This song is in honour of enduring love, and a prayer that you will know such love in your own life.


Candleglow beaded satin gown owned by Elaine Swanney. Tiara owned by Narelle. More details here.

LYRICS

V1.
I'm writing you, dear, just to tell you,
In September, you remember,
'Neath the old apple tree
You whispered to me
When it blossomed again, you'd be mine.
I've waited until I could claim you,
I hope I've not waited in vain.
For when its spring in the valley,
I'm coming, my sweetheart, again!

Chorus:
I'll be with you in apple blossom time,
I'll be with you to change your name to mine.
One day in May, I'll come and say,
Happy the bride the sun shines on today!
What a wonderful wedding there will be,
What a wonderful day for you and me!
Church bells will chime,
You will be mine,
In apple blossom time.

V2:
I hope that you meant what you promised
In September, you remember,
And I've thought of the day
I'd take you away
Just to have and to hold for my own.
It's such a long time since you kissed me
And told me that you would be true,
But when the orchard is blooming,
My sweetheart, I'm coming to you.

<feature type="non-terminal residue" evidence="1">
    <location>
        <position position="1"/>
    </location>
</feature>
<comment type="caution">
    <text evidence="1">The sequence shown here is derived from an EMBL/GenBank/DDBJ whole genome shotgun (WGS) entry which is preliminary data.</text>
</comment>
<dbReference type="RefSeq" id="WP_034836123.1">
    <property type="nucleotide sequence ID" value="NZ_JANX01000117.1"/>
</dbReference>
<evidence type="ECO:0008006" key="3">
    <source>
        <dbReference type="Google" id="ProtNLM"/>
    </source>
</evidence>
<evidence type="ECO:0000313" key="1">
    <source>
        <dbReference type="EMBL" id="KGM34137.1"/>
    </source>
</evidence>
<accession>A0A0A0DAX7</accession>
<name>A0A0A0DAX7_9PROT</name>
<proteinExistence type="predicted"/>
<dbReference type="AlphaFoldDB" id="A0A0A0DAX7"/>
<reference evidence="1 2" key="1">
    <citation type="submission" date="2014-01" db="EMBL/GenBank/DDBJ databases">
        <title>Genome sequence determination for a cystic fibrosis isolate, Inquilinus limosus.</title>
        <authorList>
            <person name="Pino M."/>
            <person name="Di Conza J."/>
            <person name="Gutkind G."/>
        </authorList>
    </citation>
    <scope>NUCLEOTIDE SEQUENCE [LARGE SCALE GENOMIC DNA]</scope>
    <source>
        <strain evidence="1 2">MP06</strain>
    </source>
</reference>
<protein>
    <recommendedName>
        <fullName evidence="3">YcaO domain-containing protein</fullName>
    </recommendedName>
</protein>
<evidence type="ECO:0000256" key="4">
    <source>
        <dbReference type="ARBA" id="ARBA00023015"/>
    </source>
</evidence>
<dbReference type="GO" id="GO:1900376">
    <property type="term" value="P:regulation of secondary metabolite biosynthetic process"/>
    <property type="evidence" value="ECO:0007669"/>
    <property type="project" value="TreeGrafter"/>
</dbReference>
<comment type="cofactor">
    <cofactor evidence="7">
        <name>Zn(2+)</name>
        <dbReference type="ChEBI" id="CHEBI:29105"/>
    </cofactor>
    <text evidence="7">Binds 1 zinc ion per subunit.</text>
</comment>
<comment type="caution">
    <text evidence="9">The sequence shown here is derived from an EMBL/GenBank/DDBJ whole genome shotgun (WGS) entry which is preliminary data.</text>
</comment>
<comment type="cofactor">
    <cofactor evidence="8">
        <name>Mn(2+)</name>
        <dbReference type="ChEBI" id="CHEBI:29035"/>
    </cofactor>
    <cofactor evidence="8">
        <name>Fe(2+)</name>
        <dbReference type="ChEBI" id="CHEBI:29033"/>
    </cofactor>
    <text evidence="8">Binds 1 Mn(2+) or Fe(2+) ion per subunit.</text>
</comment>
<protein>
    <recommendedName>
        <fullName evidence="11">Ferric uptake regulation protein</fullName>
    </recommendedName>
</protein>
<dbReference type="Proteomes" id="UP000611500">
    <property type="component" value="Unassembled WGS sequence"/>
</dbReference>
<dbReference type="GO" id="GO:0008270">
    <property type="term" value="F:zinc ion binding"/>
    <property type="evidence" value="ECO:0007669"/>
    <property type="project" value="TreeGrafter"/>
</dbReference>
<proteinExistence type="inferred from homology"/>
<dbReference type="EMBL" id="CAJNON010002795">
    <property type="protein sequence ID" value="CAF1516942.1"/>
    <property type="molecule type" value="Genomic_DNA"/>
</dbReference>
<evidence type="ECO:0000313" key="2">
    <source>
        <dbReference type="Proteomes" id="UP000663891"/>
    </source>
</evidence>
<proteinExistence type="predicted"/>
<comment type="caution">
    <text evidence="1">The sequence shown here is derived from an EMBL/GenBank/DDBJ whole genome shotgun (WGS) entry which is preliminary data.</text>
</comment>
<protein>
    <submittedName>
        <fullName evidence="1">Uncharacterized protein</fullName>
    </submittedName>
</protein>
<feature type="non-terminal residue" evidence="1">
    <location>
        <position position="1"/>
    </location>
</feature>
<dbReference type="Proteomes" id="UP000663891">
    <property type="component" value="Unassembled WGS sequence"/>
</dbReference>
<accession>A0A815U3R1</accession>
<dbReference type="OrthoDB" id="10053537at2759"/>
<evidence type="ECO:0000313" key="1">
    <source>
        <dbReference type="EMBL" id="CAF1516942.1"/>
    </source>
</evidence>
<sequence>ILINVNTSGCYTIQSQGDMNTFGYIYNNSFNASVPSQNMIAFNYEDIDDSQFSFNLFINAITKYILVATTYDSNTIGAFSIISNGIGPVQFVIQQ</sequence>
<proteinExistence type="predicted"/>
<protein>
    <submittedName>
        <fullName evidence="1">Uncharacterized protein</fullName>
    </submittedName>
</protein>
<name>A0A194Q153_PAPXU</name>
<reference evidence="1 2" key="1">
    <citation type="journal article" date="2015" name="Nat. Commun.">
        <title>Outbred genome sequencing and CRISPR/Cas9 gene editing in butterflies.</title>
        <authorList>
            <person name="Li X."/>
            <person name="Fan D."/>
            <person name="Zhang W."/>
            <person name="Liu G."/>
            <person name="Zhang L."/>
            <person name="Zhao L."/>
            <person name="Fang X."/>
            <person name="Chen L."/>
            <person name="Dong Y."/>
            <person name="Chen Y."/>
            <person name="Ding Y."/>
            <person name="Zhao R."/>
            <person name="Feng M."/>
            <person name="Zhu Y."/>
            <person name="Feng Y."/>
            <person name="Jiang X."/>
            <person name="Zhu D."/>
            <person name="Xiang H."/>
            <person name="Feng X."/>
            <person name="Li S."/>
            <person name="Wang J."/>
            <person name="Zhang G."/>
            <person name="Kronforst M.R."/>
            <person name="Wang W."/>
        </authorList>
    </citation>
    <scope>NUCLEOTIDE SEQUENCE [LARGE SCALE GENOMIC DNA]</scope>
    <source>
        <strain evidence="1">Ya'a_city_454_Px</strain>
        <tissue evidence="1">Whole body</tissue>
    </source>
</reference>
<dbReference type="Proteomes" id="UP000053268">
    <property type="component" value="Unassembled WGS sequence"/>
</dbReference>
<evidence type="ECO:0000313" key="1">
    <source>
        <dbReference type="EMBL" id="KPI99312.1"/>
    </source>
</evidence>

Chorus...

Sheetmusic available from www.Musicnotes.com.

Saturday, February 5, 2011

Friday, February 4, 2011

Magic Sleeves Make Modesty Easy!

Hat and t-shirt from Postie. Scarf from The Warehouse. Skirt by Boutique Narelle.
Here's a quick solution for the next time your top needs some extra fabric in a hurry. Maybe you need to cover your upper arms, shoulders, and back for modesty, or to protect your skin from sunburn. To do so, all you need it a shawl or wide scarf.
I take most of my own photos. Fashion shoots as both model and photographer tend to be tedious...back and forth from the camera, setting the delay switch, posing, going back to check the result...so I'm delighted to have discovered a way that simplifies this. The following images were shot as video with photo stills captured from that. You won't get the image quality of a photograph, but hopefully you'll enjoy the 'how-to' sequences that are thus enabled.

This lightweight scarf stuffs easily into my handbag. When I find my t-shirted self exposed to the sun for too long, I can whip out the scarf, drape and tie, and continue in the sun with peace of mind.
 
 
 
The trick will also work if you need to cover your front. Perhaps you have a low cut top, or need sun protection above your usual neckline.

Reverse the tie sequence, starting by draping the scarf across your chest, loop over behind and under your arms and tie at the front. Tie again for additional security.

Pretty and Practical!